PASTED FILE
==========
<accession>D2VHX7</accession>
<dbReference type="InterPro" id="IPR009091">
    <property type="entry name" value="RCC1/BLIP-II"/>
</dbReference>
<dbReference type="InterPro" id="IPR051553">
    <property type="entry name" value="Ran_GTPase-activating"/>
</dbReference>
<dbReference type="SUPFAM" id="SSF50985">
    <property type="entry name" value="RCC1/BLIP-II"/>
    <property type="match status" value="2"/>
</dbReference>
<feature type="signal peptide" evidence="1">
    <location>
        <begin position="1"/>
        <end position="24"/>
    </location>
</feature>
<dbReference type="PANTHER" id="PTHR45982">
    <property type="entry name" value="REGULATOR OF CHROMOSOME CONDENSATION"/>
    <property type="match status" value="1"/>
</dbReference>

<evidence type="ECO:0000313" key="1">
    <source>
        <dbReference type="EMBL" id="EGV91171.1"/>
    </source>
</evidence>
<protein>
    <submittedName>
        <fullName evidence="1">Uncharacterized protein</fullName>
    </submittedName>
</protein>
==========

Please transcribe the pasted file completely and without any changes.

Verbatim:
<accession>D2VHX7</accession>
<dbReference type="InterPro" id="IPR009091">
    <property type="entry name" value="RCC1/BLIP-II"/>
</dbReference>
<dbReference type="InterPro" id="IPR051553">
    <property type="entry name" value="Ran_GTPase-activating"/>
</dbReference>
<dbReference type="SUPFAM" id="SSF50985">
    <property type="entry name" value="RCC1/BLIP-II"/>
    <property type="match status" value="2"/>
</dbReference>
<feature type="signal peptide" evidence="1">
    <location>
        <begin position="1"/>
        <end position="24"/>
    </location>
</feature>
<dbReference type="PANTHER" id="PTHR45982">
    <property type="entry name" value="REGULATOR OF CHROMOSOME CONDENSATION"/>
    <property type="match status" value="1"/>
</dbReference>

<evidence type="ECO:0000313" key="1">
    <source>
        <dbReference type="EMBL" id="EGV91171.1"/>
    </source>
</evidence>
<protein>
    <submittedName>
        <fullName evidence="1">Uncharacterized protein</fullName>
    </submittedName>
</protein>